Japanese consumers are special. The last few years have seen consumer trends change in Japan. People are not spending money the way they used, which is most obvious with the younger generations. And this piece of information is critical for any corporation that has any hopes of entering the Japanese market with success. More specifically, corporations have to take note of the generation gap that speaks directly to consumer spending.
The truth is that Japanese customers have a deep appreciation for physical and established businesses. But it gets more complex the deeper you go, hence the reason for understanding these 5 important factors for better odds of success.
1. Adapt What You Think You Know About Japanese Consumers
For so long, several fundamentals have been associated with Japanese purchasing trends. For instance, it was generally accepted that consumers buy domestic, and they don’t overspend when it comes to luxuries inside the home. It was also a well-known assumption that they have no problem paying if the product is high-quality. But these reliable assumptions are not as relevant or even as accurate anymore.
Thanks to different influences and economic changes, spending habits do not reflect the truths mentioned above. Instead, Japanese consumers are becoming more conscious of the price points. They have also shown more interest in discount stores. A good example would be the increased business for corporations like Wal-Mart and McDonald’s.
In an attempt to not waste money, consumers are spending more time browsing and considering their options. Now they will even go the extra mile, regardless of how challenging it might be, to find a better deal. They will even shop online if they don’t have competitive shopping malls around. And finally, Japanese consumers are saving money by not going out as much anymore, while they spend more on luxuries at home.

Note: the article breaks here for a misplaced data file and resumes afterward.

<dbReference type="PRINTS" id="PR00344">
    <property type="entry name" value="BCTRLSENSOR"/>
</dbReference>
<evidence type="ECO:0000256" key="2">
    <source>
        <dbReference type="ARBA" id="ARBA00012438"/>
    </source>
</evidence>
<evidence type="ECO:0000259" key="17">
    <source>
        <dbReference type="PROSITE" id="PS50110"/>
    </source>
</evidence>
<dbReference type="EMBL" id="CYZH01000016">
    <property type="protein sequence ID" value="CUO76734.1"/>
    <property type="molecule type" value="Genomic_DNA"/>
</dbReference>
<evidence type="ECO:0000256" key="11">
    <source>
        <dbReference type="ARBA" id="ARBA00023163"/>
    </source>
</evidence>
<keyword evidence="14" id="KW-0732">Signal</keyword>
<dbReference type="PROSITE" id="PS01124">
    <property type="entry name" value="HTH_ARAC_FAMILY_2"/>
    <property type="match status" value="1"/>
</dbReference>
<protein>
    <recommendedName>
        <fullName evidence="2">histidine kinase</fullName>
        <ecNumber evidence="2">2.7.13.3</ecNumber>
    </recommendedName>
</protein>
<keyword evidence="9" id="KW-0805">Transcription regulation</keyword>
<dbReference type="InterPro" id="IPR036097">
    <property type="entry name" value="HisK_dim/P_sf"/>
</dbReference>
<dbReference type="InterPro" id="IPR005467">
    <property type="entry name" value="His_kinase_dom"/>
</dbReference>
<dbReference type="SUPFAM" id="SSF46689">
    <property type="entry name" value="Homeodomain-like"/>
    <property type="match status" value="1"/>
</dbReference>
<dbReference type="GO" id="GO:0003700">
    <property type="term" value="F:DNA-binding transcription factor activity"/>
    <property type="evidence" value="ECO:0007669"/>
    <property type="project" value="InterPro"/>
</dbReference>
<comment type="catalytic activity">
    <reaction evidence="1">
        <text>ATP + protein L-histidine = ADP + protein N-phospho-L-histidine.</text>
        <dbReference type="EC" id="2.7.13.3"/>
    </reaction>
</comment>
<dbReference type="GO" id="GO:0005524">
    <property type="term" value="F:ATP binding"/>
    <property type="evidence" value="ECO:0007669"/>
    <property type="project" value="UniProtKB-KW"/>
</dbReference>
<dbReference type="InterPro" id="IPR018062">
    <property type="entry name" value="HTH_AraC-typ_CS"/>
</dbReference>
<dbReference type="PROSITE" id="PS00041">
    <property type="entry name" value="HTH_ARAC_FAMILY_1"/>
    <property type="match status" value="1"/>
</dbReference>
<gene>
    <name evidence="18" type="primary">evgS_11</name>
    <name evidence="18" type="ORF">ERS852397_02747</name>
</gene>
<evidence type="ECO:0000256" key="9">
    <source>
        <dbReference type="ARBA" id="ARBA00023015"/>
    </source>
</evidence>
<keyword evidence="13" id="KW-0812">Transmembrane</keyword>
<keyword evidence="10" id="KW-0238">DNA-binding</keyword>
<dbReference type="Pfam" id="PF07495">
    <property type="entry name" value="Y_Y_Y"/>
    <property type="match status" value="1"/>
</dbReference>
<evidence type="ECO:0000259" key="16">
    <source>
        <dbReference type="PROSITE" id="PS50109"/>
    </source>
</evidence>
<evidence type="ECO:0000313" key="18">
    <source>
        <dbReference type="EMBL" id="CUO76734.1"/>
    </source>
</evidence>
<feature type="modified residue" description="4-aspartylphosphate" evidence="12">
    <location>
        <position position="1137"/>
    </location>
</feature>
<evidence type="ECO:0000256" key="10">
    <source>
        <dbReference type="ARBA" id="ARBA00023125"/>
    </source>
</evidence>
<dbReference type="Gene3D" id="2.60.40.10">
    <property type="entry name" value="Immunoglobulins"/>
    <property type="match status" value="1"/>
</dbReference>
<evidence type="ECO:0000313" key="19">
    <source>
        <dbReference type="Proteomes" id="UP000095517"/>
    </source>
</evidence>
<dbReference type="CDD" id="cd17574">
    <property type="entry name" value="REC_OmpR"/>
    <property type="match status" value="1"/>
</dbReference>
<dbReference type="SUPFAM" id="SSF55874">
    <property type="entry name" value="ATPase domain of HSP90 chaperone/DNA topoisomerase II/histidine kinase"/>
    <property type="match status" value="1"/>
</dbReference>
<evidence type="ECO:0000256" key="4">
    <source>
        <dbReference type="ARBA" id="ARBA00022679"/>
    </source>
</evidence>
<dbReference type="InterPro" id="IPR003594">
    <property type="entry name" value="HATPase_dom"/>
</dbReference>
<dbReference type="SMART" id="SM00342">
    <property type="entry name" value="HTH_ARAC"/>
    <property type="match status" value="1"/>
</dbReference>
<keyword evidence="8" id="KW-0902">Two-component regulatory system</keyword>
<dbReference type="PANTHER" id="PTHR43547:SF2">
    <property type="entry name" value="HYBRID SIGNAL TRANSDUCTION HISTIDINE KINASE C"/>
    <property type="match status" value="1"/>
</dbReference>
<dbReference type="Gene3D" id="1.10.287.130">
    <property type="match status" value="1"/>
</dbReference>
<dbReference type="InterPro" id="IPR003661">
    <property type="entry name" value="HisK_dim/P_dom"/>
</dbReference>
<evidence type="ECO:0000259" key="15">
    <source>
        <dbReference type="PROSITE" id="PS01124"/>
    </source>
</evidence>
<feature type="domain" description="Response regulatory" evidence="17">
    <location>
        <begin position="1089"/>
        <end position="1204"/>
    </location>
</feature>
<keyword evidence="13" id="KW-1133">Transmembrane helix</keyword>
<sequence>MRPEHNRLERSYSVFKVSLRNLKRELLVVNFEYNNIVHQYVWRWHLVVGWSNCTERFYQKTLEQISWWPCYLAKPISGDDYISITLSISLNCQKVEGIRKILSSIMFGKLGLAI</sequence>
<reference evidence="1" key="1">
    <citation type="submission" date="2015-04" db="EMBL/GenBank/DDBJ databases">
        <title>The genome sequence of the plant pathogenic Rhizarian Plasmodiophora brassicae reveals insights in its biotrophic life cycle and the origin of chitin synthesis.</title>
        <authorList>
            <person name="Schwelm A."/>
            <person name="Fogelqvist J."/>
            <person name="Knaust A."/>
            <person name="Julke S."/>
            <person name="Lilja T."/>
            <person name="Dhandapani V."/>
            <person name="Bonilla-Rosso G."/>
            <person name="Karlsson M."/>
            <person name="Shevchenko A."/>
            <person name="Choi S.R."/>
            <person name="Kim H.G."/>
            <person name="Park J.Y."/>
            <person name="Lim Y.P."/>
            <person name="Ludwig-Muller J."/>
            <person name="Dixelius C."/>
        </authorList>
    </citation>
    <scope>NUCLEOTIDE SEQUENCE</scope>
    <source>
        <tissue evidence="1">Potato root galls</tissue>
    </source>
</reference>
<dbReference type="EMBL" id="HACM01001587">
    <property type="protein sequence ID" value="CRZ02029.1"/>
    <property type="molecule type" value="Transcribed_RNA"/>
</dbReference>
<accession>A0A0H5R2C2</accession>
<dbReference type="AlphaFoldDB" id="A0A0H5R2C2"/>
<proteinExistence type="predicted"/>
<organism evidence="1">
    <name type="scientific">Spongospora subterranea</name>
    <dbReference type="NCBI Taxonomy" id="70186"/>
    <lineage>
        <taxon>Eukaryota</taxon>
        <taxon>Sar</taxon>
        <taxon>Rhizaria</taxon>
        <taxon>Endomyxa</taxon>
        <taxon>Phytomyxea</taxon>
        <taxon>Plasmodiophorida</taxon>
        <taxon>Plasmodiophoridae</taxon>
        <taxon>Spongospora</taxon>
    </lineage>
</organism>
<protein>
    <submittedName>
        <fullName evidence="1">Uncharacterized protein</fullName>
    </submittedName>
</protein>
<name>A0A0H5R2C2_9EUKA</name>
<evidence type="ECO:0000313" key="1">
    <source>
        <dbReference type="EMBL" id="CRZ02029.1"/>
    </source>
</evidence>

2. The Changing Demographics
It is worth taking note of the huge generation gap concerning Japanese consumers. The older generations take traditions very seriously, while the younger generation avoids marriage and prefers spending time online. This is valuable information for a growing business in Japan and the marketing campaign should be geared accordingly.
More importantly, take note of the generation you’ll be targeting. Because the media and channels you use to get to your audience need to be appropriate. Otherwise, you are throwing money in the water.
3. Newspapers Are Still A Thing
It is not surprising that Japan is home to 3 of the 5 biggest news publications in the world. And it’s because senior citizens love to read physical books and newspapers. There is a deep respect for the old-school way news gets printed, and the fact that 95% of the newspaper is delivered in an old-school fashion only supports this statement.
At the same time, the younger generations are reading news headlines online and through streaming video. So, if you are focused on the senior consumer market, it is wise to still use newspapers for exposure. If you are focused on the younger generations, start an upbeat and energetic blog.
4. Always Try To Network
It is crucial that you learn about Japanese culture before you launch any type of campaign. And a very good way to do this is by getting to know local professionals. Writers, designers, translators, these are people that can share valuable knowledge about what consumers are looking for.
NB: Of course, you can also contact us to find the best designers, translators or even publishers!
They will also be up to date with the latest trends, which can be difficult for an outsider to spot. And once you have some good local connections, you can look into affiliate marketing options for extra targeted exposure.
5. Design A Targeted Website
In order to gain respect from your Japanese consumers, it is important to learn about their culture. In other words, directly translated English is not going to do the trick. Instead, use the connections you made and put together a team to help you design a targeted website.
The reality is that marketing takes on a very different shape once you step into a country like Japan, even if you are talking about something as basic as a blog. The same rules do no apply for marketing in America and Europa, which is why you shouldn’t be scared to post long articles. These are people that love reading, and the more you can give them, the better.
Everything from the characters you use to the tone and atmosphere of the blog should cater to your Japenese audience. Otherwise, they are not going to take you seriously and they won’t put any trust in your campaign.